The mother of a 13-year-old boy who died Wednesday night after collapsing during football practice tells NBC 5 her son was "the life of her household" and "a shining star" who loved sports, singing and dancing.
Monica McBride-Debbs, the mother of Kyrell McBridge-Johnson, spoke with NBC 5 Thursday and said she was at her son's practice Wednesday when she saw him collapse on the field.
Debbs said the team was running drills when her son signaled to her that they were about to take a break.
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"He held his hand up at me, so I started getting water ready. Normally when they take a break he'll run up and get the water. It was close to them getting out of practice," Debbs said. "He started running toward, you know, off the field and he passed up the water as if he was coming up to me."
That's when Debbs said she noticed something different in her son.
"His body just started moving in these different ways and he just locked and turned and fell," Debbs said. "He just collapsed. I ran up to him and he was taking breaths."
Debbs said the coaches soon surrounded her son and rushed him into the locker room where they performed CPR and packed him with ice.
"I was on the line with 911 the whole time and she was giving instructions," Debbs said.
Kyrell was transported to Texas Health Harris Methodist Hospital Southwest and then to Cook Children's Medical Center where he was pronounced deceased.
Debbs, who also has five daughters, told NBC 5 she's eager to learn what took her only son's life.
"I want to know because I had a healthy boy," Debbs said. "Everybody is in disbelief. It just hasn't set in yet. Because Kyrell was a healthy boy."
She said he had asthma when he was younger but hadn't used inhaler in years, had no known heart conditions and that he'd just passed a physical.
"Right now I still don't know. I have no clue. My son had no heart problems. That's basically what I'm getting, you know. The heart kept stopping. The heart kept stopping. We kept having to shock him and rescuscitate him," Debbs said. "I really want answers. I really want to know what happened to him. Even if it was some kind of underlying medical problem behind the scenes that nobody knew, I can get my other kids checked. And that's for other parents too."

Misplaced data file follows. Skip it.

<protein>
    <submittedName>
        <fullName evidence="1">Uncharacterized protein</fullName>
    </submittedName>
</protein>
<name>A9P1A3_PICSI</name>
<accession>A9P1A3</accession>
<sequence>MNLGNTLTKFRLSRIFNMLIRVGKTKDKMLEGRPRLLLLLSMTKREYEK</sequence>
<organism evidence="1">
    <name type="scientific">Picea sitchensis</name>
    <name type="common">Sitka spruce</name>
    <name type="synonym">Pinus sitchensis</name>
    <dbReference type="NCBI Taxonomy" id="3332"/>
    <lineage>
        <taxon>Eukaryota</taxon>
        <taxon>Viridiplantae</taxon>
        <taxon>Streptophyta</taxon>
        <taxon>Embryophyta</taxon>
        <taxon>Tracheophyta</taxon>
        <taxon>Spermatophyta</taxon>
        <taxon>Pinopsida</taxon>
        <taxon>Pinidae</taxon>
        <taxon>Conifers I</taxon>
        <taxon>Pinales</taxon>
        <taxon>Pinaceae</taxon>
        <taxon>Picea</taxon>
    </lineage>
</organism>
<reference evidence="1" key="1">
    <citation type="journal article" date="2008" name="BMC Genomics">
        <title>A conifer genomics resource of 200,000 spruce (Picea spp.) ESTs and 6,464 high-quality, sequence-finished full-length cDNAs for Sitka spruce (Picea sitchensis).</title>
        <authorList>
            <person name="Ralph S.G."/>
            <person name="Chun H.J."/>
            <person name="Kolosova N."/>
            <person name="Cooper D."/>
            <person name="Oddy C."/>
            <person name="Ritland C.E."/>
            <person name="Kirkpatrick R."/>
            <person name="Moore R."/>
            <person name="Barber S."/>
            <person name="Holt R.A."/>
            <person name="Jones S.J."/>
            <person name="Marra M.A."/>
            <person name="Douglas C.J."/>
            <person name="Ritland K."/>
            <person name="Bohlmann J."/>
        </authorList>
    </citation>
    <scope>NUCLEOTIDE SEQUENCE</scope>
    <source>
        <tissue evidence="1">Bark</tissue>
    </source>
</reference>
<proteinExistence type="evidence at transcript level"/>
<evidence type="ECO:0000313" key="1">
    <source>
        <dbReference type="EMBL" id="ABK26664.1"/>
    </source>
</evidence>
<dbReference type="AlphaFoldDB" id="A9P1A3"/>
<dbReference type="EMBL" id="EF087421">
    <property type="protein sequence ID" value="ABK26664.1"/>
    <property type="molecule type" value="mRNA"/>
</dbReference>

This year was the first year Kyrell played organized football since he was 7-years-old. Debbs said he ran track and played softball and basketball in Mansfield last year and was successful.
"Football was like a beginning thing. Out of nowhere, he said, 'Momma I want to try out for quarterback and running back. If I don't make quarterback, I want to try out for running back,'" Debbs recalled.
At first, Debbs wasn't so sure and she wanted him to focus on his others sports. "Stay in your lane," she said she told him.
"He said, 'I can run fast so they won't catch me. So they're not going to hit me.' That was his excuse. And he said, 'They're going to be cheering, calling my name. I want to hear them call my name,'" Debbs said.
She finally agreed and the day before her son died she said he was excited about what he was going to practice the next day.
"He told his Papa, he say, 'Papa, tomorrow is a big day.' Because they were going to teach him how to run routes. He didn't know how to run routes. He said, 'Papa, tomorrow is a big day,'" Debbs said.
"That's him every day. Every day that's his lifestyle. He's dancing. He's singing. He's playing and joking around," Debbs said. "He wanted to dance. He wanted to make movies. He's an actor. He's an entertainer by nature."
In a district-wide letter, Crowley ISD Superintendent Michael McFarland notified parents and faculty Kyrell experienced a medical emergency that left him unresponsive while practicing with his Summer Creek Middle School team.
"The entire Crowley ISD community is incredibly saddened by this tragedy and the loss of this young life," McFarland wrote. "We do not yet know what caused Kyrell’s passing, but our priority right now is to provide support and care to the family, friends and educators who knew and loved him."
Grief counselors from the district's crisis response team will be on hand to offer support to students and staff at Summer Creek Middle School and other campuses.
"Please pay special attention to our students tomorrow and in the days ahead, and contact a school counselor if you see someone in need of support," McFarland said. "Please join me and the entire Crowley ISD family in keeping Kyrell’s family and friends in your thoughts and prayers during this difficult time."
"Kyrell has a heart of gold," Debbs said. "He's like a shining star. You put him in a room, he's going to light up the whole room."
NBC 5's Scott Gordon, Frank Heinz, Larry Collins and Brian Roth contributed to this report.